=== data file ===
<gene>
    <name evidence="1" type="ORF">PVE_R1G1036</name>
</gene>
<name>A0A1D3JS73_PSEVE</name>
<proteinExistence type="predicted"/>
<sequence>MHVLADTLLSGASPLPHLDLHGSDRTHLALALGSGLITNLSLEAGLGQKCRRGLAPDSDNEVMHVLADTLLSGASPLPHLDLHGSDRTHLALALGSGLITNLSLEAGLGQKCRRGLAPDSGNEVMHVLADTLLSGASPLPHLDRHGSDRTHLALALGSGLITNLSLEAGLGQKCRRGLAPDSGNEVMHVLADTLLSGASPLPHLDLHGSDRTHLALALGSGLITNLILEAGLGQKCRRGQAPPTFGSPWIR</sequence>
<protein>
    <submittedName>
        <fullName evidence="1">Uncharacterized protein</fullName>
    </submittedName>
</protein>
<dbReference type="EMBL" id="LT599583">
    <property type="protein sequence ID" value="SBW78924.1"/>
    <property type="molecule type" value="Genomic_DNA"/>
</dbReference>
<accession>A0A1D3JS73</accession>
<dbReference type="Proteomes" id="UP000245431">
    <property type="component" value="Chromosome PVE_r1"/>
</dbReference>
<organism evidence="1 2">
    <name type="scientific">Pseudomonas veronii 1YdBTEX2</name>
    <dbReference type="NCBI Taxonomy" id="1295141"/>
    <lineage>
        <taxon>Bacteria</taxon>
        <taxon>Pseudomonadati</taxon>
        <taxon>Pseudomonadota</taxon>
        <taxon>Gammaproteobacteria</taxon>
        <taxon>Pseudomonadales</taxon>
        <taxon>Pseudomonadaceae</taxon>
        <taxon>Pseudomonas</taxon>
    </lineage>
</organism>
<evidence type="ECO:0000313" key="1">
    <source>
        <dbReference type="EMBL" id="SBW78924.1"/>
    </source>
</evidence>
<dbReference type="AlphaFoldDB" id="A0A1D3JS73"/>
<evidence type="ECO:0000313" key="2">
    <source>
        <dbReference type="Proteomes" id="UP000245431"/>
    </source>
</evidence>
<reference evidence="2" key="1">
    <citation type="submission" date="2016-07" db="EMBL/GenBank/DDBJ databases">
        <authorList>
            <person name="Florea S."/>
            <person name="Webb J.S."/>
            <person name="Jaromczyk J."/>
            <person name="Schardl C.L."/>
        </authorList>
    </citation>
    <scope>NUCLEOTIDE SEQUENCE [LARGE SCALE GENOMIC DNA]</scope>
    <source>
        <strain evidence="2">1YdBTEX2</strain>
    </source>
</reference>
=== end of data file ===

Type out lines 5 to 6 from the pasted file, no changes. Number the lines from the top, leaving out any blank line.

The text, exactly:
<proteinExistence type="predicted"/>
<sequence>MHVLADTLLSGASPLPHLDLHGSDRTHLALALGSGLITNLSLEAGLGQKCRRGLAPDSDNEVMHVLADTLLSGASPLPHLDLHGSDRTHLALALGSGLITNLSLEAGLGQKCRRGLAPDSGNEVMHVLADTLLSGASPLPHLDRHGSDRTHLALALGSGLITNLSLEAGLGQKCRRGLAPDSGNEVMHVLADTLLSGASPLPHLDLHGSDRTHLALALGSGLITNLILEAGLGQKCRRGQAPPTFGSPWIR</sequence>